On Michael Cuddyer’s future with the Rockies

18 Comments

The Rockies decided to ante up $31.5 million for Michael Cuddyer’s age 33-35 seasons on Friday, so I thought it’d be fun to look at what some similarly productive players have done in those years.

Cuddyer had a 117+ OPS from 2009-11, his age 30-32 seasons. Since 1995, there have been 10 other corner outfielders with an OPS in the 115-120 range and at least 1,000 plate appearances from ages 30-32. Here they are, along with their OPS+s for ages 30-35, with 33-35 in bold.

Dante Bichette: 111, 129, 112, 103, 108, 102 (104 from 33-35)
Ron Gant: 145, 125, 83, 114, 96, 106 (104 from 33-35)
Geronimo Berroa: 116, 117, 120, 62, 56, 74 (62 from 33-35)
Matt Stairs: 131, 132, 92, 115, 118, 142 (125 from 33-35)
Tim Salmon: 119, 135, 98, 133, 122, 67 (118 from 33-35)
Rusty Greer: 124, 110, 104, 91, –, — (91 at 33)
Kevin Millar: 131, 110, 117, 98, 111, 106 (105 from 33-35)
Ichiro Suzuki: 130, 113, 106, 122, 102, 129 (117 from 33-35)
David Dellucci: 96, 126, 123, 68, 136, 40 (80 from 33-35)
Milton Bradley: 161, 100, 80, 91, –, — (91 at 33 in 2011)

So, this isn’t really a list of similar talents, but it does illustrate what tends to happen to above average regulars as they start to get into their mid-30s. Occasionally you’ll get a Stairs, but the players here most similar to Cuddyer — Bichette, Gant and Millar — all turned into borderline regulars at 33-34.

And that’s the big problem with the Rockies’ signing. It’s arguable whether Cuddyer was even worth $31.5 million from age 30-32, and he was a far better bet for those three seasons than he is for these next three.

Bud Norris exits outing with right knee soreness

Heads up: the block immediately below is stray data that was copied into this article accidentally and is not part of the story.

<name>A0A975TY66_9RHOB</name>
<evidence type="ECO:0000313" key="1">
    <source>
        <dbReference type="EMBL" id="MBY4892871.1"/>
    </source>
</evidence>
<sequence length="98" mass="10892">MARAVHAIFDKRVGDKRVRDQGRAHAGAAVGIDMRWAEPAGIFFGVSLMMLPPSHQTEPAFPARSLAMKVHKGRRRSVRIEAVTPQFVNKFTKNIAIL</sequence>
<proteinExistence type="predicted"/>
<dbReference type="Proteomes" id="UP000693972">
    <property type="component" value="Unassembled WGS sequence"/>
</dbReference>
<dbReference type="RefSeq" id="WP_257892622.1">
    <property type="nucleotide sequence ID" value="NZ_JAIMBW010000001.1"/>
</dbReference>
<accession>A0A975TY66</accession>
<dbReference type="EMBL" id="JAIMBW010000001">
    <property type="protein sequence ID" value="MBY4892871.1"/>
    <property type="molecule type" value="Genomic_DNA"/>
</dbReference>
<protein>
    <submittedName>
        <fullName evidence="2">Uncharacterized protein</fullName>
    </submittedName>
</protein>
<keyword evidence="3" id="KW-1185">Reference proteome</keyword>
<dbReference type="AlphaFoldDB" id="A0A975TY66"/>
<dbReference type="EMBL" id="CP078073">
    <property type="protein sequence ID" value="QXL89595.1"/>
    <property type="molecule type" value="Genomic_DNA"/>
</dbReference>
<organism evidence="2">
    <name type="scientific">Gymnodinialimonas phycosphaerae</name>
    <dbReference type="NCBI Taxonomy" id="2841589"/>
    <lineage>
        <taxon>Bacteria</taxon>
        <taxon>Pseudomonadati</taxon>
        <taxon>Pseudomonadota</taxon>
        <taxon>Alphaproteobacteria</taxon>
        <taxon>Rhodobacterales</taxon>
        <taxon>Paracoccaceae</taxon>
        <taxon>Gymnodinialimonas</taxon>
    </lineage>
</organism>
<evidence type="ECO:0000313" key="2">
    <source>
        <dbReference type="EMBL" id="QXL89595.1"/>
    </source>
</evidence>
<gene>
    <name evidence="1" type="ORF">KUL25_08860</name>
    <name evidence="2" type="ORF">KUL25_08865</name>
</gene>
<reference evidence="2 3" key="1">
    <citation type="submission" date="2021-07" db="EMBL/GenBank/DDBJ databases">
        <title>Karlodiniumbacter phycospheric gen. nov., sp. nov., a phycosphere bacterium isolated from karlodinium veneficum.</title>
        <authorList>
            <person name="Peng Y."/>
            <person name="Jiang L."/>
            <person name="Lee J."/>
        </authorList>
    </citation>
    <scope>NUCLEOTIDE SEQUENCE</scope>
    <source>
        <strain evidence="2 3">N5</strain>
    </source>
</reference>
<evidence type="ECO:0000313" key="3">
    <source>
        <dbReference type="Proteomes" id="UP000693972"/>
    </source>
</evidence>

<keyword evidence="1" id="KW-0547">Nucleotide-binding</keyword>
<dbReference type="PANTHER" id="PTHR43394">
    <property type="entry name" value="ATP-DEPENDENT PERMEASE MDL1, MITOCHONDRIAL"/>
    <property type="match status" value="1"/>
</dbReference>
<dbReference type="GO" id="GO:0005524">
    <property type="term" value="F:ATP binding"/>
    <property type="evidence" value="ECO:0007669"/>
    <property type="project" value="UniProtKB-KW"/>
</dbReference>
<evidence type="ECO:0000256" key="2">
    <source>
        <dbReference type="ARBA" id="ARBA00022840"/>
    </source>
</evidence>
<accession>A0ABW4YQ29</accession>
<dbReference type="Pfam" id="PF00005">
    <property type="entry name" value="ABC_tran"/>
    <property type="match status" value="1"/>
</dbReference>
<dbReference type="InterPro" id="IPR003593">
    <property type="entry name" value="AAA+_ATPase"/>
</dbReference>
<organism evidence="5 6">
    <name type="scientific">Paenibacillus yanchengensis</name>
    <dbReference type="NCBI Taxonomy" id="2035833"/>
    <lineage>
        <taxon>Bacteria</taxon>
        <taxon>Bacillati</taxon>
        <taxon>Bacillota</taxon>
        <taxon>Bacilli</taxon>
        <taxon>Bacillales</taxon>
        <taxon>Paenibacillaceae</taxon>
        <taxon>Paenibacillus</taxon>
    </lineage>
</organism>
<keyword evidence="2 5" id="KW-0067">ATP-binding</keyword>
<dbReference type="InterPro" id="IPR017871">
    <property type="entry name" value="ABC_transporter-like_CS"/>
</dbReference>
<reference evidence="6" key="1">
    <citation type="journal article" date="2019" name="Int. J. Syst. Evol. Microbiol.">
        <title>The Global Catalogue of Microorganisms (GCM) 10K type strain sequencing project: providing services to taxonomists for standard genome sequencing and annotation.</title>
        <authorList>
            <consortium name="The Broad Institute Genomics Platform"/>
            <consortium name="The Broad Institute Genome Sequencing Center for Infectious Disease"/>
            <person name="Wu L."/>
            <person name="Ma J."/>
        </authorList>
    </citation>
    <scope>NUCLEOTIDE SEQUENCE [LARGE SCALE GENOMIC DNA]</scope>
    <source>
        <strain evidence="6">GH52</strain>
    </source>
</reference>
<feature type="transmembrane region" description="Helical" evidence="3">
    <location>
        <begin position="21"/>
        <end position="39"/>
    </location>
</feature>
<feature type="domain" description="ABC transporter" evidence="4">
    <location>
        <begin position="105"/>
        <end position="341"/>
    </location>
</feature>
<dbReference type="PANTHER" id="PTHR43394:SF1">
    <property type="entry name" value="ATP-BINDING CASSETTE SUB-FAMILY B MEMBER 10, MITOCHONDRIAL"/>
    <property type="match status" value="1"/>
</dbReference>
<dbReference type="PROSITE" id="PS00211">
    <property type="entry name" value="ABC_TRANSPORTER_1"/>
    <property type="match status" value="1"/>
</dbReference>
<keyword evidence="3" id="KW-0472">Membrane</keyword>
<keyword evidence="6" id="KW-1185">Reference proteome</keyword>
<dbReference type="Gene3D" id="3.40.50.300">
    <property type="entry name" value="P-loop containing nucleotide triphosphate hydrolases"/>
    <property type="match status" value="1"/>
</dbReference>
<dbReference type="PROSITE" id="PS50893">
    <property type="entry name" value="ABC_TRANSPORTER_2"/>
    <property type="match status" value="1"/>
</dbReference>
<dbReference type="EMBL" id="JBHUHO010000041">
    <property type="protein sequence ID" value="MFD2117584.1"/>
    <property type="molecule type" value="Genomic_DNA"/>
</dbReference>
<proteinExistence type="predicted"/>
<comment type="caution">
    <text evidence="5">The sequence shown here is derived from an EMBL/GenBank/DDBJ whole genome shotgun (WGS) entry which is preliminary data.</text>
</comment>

Getty Images
Leave a comment

Angels’ right-handed reliever Bud Norris made his 23rd appearance of the season on Friday, and after just three pitches, he was done for the night. He worked a 2-1 count to Marlins’ Dee Gordon in the eighth inning, then promptly exited the field after experiencing some tightness in his right knee. Neither Norris nor manager Mike Scioscia believe the injury is cause for major concern, and the 32-year-old right-hander admitted that it may have had something to do with his lack of stretching before he took the mound. For now, he’s day-to-day with right knee soreness, with the hope that the issue doesn’t escalate over the next few days.

While the Angels are lucky to have avoided serious injury, they’ll need Norris to pitch at 100% if they want to stay competitive within the AL West. They currently sit a full nine games behind the league-leading Astros, and haven’t been helping their cause after taking five losses in their last eight games. Friday’s 8-5 finale marked their third consecutive loss of the week.

 

When healthy, Norris has been one of the better arms in the Angels’ bullpen. Through 23 2/3 innings, he’s pitched to a 2.66 ERA, 3.4 BB/9 and an outstanding 11.8 SO/9 in 23 outings. The righty hasn’t allowed a single run in four straight appearances, recording three saves and helping the club clinch four wins in that span. This is his second setback of the year after sustaining a partial fingernail tear on his pitching hand during spring training.

Video: Max Scherzer sets record with 13-strikeout outing

Getty Images
5 Comments

Max Scherzer is a force to be reckoned with. The Nationals’ right-hander delivered a season-high 13 strikeouts against the Padres on Friday, locking down his fifth win and his fourth double-digit strikeout performance of the year.

More remarkably, it was also the 53rd double-digit strikeout performance of Scherzer’s career, tying Clayton Kershaw for the most 10+ strikeout appearances by an active major league pitcher. Chris Sale is a distant third, with 43 to his name, though he’s been making considerable strides to catch up so far this spring.

Scherzer took the Padres to task on Friday night, whiffing 13 of 31 batters during his 108-pitch outing. He started strong, catching Allen Cordoba swinging on a 1-2 count to start the game and keeping the game scoreless until Ryan Schimpf unleashed a home run in the fourth inning. That was the first and final run the Padres managed off of Scherzer, who retired 14 consecutive batters following the blast and came one out shy of a complete game in the ninth inning. (Fittingly, Koda Glover polished off the win with a final strikeout, bringing the total to 14 on the night.)

It’ll take more than one stellar start to advance Scherzer and Kershaw on the all-time list, however. Their 53-game record ranks 13th, about 159 games behind second-place Hall of Fame hurler Randy Johnson and a full 162 games shy of the inimitable Nolan Ryan.